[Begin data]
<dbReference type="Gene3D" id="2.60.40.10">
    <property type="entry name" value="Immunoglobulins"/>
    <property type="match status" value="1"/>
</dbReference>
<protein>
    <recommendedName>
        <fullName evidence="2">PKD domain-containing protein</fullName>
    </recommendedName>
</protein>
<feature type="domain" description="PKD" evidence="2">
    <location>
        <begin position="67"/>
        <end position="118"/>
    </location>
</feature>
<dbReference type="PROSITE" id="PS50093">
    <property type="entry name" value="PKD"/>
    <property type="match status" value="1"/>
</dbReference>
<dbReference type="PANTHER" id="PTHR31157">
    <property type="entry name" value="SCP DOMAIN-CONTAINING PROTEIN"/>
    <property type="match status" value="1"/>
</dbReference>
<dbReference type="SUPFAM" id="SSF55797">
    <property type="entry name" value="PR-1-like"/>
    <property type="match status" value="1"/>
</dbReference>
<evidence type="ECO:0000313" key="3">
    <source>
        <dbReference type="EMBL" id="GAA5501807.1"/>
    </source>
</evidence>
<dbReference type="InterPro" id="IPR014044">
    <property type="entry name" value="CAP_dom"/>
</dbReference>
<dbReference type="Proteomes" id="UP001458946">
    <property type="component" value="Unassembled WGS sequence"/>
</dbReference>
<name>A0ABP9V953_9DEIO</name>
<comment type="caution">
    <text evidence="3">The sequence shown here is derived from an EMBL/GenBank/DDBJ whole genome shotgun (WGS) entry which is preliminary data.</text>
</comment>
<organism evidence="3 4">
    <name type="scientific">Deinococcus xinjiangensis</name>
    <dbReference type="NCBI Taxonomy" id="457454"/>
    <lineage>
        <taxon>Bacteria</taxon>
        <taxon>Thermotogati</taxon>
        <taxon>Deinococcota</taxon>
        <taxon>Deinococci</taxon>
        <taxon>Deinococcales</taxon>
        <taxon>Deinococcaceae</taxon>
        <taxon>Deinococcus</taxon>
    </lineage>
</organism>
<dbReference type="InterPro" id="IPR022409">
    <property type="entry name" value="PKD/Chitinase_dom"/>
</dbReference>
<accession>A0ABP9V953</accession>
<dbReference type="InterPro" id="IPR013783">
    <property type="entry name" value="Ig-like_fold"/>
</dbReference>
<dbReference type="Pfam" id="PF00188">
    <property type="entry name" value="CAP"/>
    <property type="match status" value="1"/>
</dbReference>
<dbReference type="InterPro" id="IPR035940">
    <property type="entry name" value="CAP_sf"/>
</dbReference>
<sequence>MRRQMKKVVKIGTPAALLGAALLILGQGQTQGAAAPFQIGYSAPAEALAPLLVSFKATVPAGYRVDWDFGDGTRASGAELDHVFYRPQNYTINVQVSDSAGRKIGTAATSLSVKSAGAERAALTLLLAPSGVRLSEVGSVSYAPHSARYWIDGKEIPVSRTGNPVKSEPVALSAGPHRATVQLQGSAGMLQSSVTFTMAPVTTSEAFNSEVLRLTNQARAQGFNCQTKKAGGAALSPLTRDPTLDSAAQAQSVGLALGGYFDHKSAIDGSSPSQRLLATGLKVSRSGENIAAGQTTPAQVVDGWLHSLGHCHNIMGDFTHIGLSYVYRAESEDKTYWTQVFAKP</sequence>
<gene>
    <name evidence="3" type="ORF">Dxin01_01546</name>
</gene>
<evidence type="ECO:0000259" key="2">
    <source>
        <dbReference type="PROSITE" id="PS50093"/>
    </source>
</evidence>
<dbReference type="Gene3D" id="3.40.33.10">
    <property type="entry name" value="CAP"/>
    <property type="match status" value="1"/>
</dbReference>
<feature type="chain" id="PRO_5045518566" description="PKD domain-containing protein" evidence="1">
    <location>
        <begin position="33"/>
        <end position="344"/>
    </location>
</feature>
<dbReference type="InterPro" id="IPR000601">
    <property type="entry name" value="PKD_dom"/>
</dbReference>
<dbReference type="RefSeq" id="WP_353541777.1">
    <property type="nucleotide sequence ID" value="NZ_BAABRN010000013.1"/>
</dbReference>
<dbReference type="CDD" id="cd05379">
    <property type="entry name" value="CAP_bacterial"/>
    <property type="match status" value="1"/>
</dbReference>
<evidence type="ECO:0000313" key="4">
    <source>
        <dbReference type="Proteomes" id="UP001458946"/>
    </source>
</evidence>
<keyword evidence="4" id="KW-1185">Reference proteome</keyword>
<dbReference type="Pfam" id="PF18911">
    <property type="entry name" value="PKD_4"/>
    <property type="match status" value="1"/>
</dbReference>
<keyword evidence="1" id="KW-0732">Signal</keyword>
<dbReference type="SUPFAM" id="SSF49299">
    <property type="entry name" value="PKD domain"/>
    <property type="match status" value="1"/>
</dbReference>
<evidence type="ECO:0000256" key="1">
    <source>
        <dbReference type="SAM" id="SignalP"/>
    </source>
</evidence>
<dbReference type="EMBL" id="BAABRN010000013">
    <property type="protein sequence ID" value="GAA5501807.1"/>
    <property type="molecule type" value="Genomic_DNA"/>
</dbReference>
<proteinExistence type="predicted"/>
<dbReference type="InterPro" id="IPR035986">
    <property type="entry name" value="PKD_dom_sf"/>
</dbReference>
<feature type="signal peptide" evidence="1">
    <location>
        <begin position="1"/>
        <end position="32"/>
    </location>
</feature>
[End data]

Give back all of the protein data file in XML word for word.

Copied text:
<dbReference type="Gene3D" id="2.60.40.10">
    <property type="entry name" value="Immunoglobulins"/>
    <property type="match status" value="1"/>
</dbReference>
<protein>
    <recommendedName>
        <fullName evidence="2">PKD domain-containing protein</fullName>
    </recommendedName>
</protein>
<feature type="domain" description="PKD" evidence="2">
    <location>
        <begin position="67"/>
        <end position="118"/>
    </location>
</feature>
<dbReference type="PROSITE" id="PS50093">
    <property type="entry name" value="PKD"/>
    <property type="match status" value="1"/>
</dbReference>
<dbReference type="PANTHER" id="PTHR31157">
    <property type="entry name" value="SCP DOMAIN-CONTAINING PROTEIN"/>
    <property type="match status" value="1"/>
</dbReference>
<dbReference type="SUPFAM" id="SSF55797">
    <property type="entry name" value="PR-1-like"/>
    <property type="match status" value="1"/>
</dbReference>
<evidence type="ECO:0000313" key="3">
    <source>
        <dbReference type="EMBL" id="GAA5501807.1"/>
    </source>
</evidence>
<dbReference type="InterPro" id="IPR014044">
    <property type="entry name" value="CAP_dom"/>
</dbReference>
<dbReference type="Proteomes" id="UP001458946">
    <property type="component" value="Unassembled WGS sequence"/>
</dbReference>
<name>A0ABP9V953_9DEIO</name>
<comment type="caution">
    <text evidence="3">The sequence shown here is derived from an EMBL/GenBank/DDBJ whole genome shotgun (WGS) entry which is preliminary data.</text>
</comment>
<organism evidence="3 4">
    <name type="scientific">Deinococcus xinjiangensis</name>
    <dbReference type="NCBI Taxonomy" id="457454"/>
    <lineage>
        <taxon>Bacteria</taxon>
        <taxon>Thermotogati</taxon>
        <taxon>Deinococcota</taxon>
        <taxon>Deinococci</taxon>
        <taxon>Deinococcales</taxon>
        <taxon>Deinococcaceae</taxon>
        <taxon>Deinococcus</taxon>
    </lineage>
</organism>
<dbReference type="InterPro" id="IPR022409">
    <property type="entry name" value="PKD/Chitinase_dom"/>
</dbReference>
<accession>A0ABP9V953</accession>
<dbReference type="InterPro" id="IPR013783">
    <property type="entry name" value="Ig-like_fold"/>
</dbReference>
<dbReference type="Pfam" id="PF00188">
    <property type="entry name" value="CAP"/>
    <property type="match status" value="1"/>
</dbReference>
<dbReference type="InterPro" id="IPR035940">
    <property type="entry name" value="CAP_sf"/>
</dbReference>
<sequence>MRRQMKKVVKIGTPAALLGAALLILGQGQTQGAAAPFQIGYSAPAEALAPLLVSFKATVPAGYRVDWDFGDGTRASGAELDHVFYRPQNYTINVQVSDSAGRKIGTAATSLSVKSAGAERAALTLLLAPSGVRLSEVGSVSYAPHSARYWIDGKEIPVSRTGNPVKSEPVALSAGPHRATVQLQGSAGMLQSSVTFTMAPVTTSEAFNSEVLRLTNQARAQGFNCQTKKAGGAALSPLTRDPTLDSAAQAQSVGLALGGYFDHKSAIDGSSPSQRLLATGLKVSRSGENIAAGQTTPAQVVDGWLHSLGHCHNIMGDFTHIGLSYVYRAESEDKTYWTQVFAKP</sequence>
<gene>
    <name evidence="3" type="ORF">Dxin01_01546</name>
</gene>
<evidence type="ECO:0000259" key="2">
    <source>
        <dbReference type="PROSITE" id="PS50093"/>
    </source>
</evidence>
<dbReference type="Gene3D" id="3.40.33.10">
    <property type="entry name" value="CAP"/>
    <property type="match status" value="1"/>
</dbReference>
<feature type="chain" id="PRO_5045518566" description="PKD domain-containing protein" evidence="1">
    <location>
        <begin position="33"/>
        <end position="344"/>
    </location>
</feature>
<dbReference type="InterPro" id="IPR000601">
    <property type="entry name" value="PKD_dom"/>
</dbReference>
<dbReference type="RefSeq" id="WP_353541777.1">
    <property type="nucleotide sequence ID" value="NZ_BAABRN010000013.1"/>
</dbReference>
<dbReference type="CDD" id="cd05379">
    <property type="entry name" value="CAP_bacterial"/>
    <property type="match status" value="1"/>
</dbReference>
<evidence type="ECO:0000313" key="4">
    <source>
        <dbReference type="Proteomes" id="UP001458946"/>
    </source>
</evidence>
<keyword evidence="4" id="KW-1185">Reference proteome</keyword>
<dbReference type="Pfam" id="PF18911">
    <property type="entry name" value="PKD_4"/>
    <property type="match status" value="1"/>
</dbReference>
<keyword evidence="1" id="KW-0732">Signal</keyword>
<dbReference type="SUPFAM" id="SSF49299">
    <property type="entry name" value="PKD domain"/>
    <property type="match status" value="1"/>
</dbReference>
<evidence type="ECO:0000256" key="1">
    <source>
        <dbReference type="SAM" id="SignalP"/>
    </source>
</evidence>
<dbReference type="EMBL" id="BAABRN010000013">
    <property type="protein sequence ID" value="GAA5501807.1"/>
    <property type="molecule type" value="Genomic_DNA"/>
</dbReference>
<proteinExistence type="predicted"/>
<dbReference type="InterPro" id="IPR035986">
    <property type="entry name" value="PKD_dom_sf"/>
</dbReference>
<feature type="signal peptide" evidence="1">
    <location>
        <begin position="1"/>
        <end position="32"/>
    </location>
</feature>